FT markets round-up: “Encouraging macro data releases from China and Germany offered further support to equity bulls as global stock indices climbed to fresh cyclical highs. Chinese export growth picked up to 14.7 per cent in the year to April from 10 per cent in the previous month, while imports rose 16.8 per cent last month from a year earlier. And there was no stopping Wall Street’s march to fresh peaks, as the S&P 500 rose 0.4 per cent – its fifth successive advance. In Tokyo, the Nikkei 225 climbed 0.7 per cent to a five-year high, while the Shanghai Composite index rose 0.5 per cent, its fourth advance in a row. In spite of the renewed strength in equities, highly rated government bonds attracted demand, with the German market helped by a strong auction of five-year debt. The yield on the 10-year German Bund fell 3 basis points to 1.27 per cent, while that on the equivalent US Treasury was 1bp lower at 1.77 per cent after a tepid auction of 10-year paper.” (Financial Times) Read more
For the commute home,
– A call to end the Troika in European crises. Read more
… doesn’t exist, but it would have underperformed the past year:
A Financial Times analysis of last year’s tips shows decidedly mixed results. An investor who followed every top idea from the 12 speakers last year would have made 19 per cent, less than the 22 per cent gain available from a passive index fund tracking the US stock market. Read more
(Charts via Capital Economics.)
The trend is consistent with what appears to be a spring slowdown in global growth. It’s probably worth noting that the wild fluctuations in the headline rate have had only a muted impact on core inflation in the past decade. Just something to keep in mind when you start hearing calls for policy action at the first hint of commodity price gyrations. Read more
We’re going to need a new name for junk bonds. They’re yielding less than 5 per cent for the first time ever (h/t to our own Tracy Alloway):
The 5% yield barrier has proved no match for this Federal Reserve-fueled junk-bond market, which last night reached yet another all-time record-low average yield-to-worst of 4.97%, according to the Barclays US High Yield Index. It marked a new level of market capitulation to central-bank forces as it’s the first time the index has dipped below 5% in its 30-year history (before January the market had never even fallen below 6%). The average price of 107.31 cents on the dollar also marks a record high.
(That 1989 pic via the Daily Mail’s Matt Fortune)
Twenty-three years, the Glazers, a JOBS Act-assisted listing in New York — and $3bn of market capitalisation later… Read more
With less than a month to go, several of this blogger’s mental faculties seem to have gone offline. In the space that previously housed “fear of public failure,” new tenants have arrived in the form of after-tax return equations, biases that impact investment decisions, and a multitude of currency hedging strategies.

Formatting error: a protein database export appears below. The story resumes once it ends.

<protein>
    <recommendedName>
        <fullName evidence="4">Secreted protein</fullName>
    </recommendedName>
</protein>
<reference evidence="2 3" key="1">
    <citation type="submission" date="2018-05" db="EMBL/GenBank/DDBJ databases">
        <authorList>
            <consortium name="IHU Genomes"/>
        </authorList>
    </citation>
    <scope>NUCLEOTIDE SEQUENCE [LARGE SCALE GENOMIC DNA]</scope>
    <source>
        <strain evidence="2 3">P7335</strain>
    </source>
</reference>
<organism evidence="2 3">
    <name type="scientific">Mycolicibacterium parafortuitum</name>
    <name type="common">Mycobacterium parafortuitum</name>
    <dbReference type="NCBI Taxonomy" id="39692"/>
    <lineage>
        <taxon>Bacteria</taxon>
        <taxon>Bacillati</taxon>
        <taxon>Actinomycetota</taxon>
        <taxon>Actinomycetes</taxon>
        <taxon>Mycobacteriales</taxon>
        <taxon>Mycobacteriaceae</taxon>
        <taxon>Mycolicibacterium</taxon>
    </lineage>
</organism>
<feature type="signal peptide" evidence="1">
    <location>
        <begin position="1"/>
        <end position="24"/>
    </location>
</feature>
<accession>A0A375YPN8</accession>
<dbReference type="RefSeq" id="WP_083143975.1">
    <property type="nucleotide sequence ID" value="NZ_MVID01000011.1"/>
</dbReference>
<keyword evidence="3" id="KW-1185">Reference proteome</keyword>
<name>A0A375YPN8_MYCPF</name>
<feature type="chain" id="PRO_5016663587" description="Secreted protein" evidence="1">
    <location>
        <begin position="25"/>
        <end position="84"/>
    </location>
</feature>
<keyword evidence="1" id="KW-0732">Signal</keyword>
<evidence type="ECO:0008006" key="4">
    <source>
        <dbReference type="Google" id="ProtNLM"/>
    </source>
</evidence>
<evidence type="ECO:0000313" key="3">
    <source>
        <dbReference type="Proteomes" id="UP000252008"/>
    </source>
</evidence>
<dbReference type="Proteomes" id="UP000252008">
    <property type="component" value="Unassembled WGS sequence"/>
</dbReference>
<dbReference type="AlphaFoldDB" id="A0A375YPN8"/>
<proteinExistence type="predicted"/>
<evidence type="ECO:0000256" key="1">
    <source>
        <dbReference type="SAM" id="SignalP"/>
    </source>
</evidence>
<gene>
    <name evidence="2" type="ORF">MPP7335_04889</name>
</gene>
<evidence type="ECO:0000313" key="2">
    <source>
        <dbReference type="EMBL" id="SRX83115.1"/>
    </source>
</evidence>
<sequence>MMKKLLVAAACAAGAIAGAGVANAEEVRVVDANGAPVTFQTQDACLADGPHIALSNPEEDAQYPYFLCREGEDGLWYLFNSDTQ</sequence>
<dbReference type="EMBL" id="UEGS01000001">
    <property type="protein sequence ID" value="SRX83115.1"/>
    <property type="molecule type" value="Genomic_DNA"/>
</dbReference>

Ego defenses down, FT Alphaville would like to draw your attention to a brilliant post by the people at the 300 hours. It’s entitled “Sh*t People Say (to CFA candidates)”. Tl;dr version available to the right.
Drumroll… Read more
Implied copper volatility has risen sharply over the past month, according to Goldman Sachs:
…not that the levels are in any way unprecedented. Read more
Live markets commentary from FT.com
Mapping billionaires || China’s April trade figures || Japanese exports || RBNZ intervenes in FX markets || Toyota’s net profit triples || New WTO director-general || Second shareholder advisory group calls for Dimon to drop chairman role || Commodities hedge funds continue losing streak || SAP’s big step into the cloud || Data brokers warned on business practices || Portugal’s bond issue || Chinese brokers boost profits with prop trading || Alibaba’s revenues surge || Markets update Read more
Someone at Bloomberg will be getting it in the neck for not having done this already.
Here’s the concentration of ultra wealth by city, courtesy of Wealth Insight. Click to enlarge. Read more
The good news is China’s April trade figures are super high! The bad news is no-one believes them, which is fair enough because just a few days ago the Chinese foreign exchange authority virtually said that the export numbers are not reliable — it plans to crackdown on companies that appeared to be over-invoicing for exports as a way of skirting capital inflow restrictions.
The promise of a crackdown was taken seriously, but it’s believed to be much too late for the April data. Read more
A surging stock market, increased corporate earnings (check out Toyota) and frothy domestic consumer spending are lending some real optimism to Japan’s Abenomics but the main avenue through which hope flows might be narrower than originally thought.
Consider this chart from Citi’s Steven Englander:
New Zealand’s central bank has done what it threatened to do back in February and intervened directly in the country’s rather high exchange rate via the FX markets.
Governor Graeme Wheeler confirmed the RBNZ had been intervening in a parliamentary hearing this morning. From Interest.co.nz: Read more
Elsewhere on Wednesday,
– Does temporary help data help forecast US employment?
– Citi, the Ghost of Lehman, and some lols.
– Only three out of five? Read more
Asian stocks rise on central bank optimism, Dow closes at record || China’s trade soars in April but everyone is sceptical || More pressure on Dimon’s dual role ahead of vote || Schauble softens tone on EU banking union || Santander car finance IPO planned || Coty’s IPO roadshow to begin within weeks || Qatar sounded out Bankia over IAG stake || Portugal bond market return went well || Disney revenues beat || Institutions like ETFs more and more Read more